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Dwarf hibiscus: small plant, big impact

Dwarf hibiscus: small plant, big impact

Hibiscus is in the Malvaceae family of tropical plants and are known worldwide as the poster plant for tropical islands. You can hardly see an advertisement about an island getaway that doesn’t feature one of these lovely flowers.

A dwarf hibiscus is a variety of hibiscus plant that has been cultivated to be used as an indoor flowering plant and also does well planted outdoors as a lower ground cover variety of hibiscus. It grows between 2 to 3 feet instead of 6 to 8 feet (or more) as with traditional hibiscus. Dwarf hibiscus are not genetically distinct but are dwarfed using a growth regulator. This dwarfing is not a permanent change though, and the plants will eventually reach normal hibiscus heights within a few years.

Several varieties of dwarfed hibiscus are available, with clusters of buds in shades of red, pink, deep red, orange, apricot, orange-bronze and white. Spraying the hibiscus with growth regulator results in stunted growth immediately, which manifests the growth of smaller new leaves and stems. However, the size of the flowers remains the same as those of the untreated hibiscus. The dwarfing process also promotes the growth of deeper green leaves and the production of five buds instead of just one, making this one of the most dramatic hibiscus for the money.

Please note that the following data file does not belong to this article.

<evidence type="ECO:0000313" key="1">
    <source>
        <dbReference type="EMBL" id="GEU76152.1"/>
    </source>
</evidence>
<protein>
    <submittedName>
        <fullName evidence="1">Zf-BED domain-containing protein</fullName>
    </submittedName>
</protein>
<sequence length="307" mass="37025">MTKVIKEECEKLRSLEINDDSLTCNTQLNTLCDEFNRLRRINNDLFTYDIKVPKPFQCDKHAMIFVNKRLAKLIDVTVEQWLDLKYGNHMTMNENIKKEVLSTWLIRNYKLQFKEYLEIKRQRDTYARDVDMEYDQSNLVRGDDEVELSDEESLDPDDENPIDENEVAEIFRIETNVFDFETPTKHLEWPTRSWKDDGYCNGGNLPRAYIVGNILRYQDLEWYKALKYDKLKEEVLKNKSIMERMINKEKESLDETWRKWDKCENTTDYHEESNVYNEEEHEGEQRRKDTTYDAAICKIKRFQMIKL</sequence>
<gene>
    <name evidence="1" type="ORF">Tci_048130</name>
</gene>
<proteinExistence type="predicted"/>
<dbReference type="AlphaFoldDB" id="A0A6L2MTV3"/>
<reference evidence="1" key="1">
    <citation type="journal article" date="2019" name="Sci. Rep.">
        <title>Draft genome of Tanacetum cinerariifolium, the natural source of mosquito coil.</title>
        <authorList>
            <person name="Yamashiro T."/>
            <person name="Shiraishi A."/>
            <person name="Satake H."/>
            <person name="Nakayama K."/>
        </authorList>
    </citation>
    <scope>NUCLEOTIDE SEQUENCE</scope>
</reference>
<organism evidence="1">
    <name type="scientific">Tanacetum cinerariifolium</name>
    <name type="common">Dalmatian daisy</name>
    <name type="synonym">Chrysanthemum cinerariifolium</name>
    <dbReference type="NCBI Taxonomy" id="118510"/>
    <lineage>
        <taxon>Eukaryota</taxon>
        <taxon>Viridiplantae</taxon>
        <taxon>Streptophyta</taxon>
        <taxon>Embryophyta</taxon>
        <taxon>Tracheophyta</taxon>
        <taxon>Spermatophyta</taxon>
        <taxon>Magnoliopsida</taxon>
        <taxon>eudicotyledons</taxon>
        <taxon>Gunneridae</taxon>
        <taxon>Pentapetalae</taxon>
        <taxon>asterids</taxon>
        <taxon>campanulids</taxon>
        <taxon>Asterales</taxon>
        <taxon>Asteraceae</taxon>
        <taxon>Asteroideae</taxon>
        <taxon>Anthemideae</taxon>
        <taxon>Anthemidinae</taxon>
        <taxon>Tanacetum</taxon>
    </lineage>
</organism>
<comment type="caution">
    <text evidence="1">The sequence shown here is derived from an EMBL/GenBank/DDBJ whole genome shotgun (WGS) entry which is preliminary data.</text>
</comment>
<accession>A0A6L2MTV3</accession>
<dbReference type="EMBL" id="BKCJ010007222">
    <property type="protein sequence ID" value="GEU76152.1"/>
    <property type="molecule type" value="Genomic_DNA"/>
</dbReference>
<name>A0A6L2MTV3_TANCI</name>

In our area these dwarf hibiscus are only available from growers on a seasonal basis usually during the cooler months. Suitable uses would be as an annual (you will get a more extended life from them), an indoor plant on a lanai or porch and as a tropical table arrangement for parties. They do like regular watering, but do not overwater them. If you are planting them in the ground, they prefer full sun, a little fertilizer in late spring and a light trimming to keep the shape will be all that is necessary to keep these dwarf hibiscus going into summer.

This column is a joint effort by all at In The Garden, Sanibel’s local garden center located at 3889 Sanibel Captiva Road, Sanibel Island, Florida.



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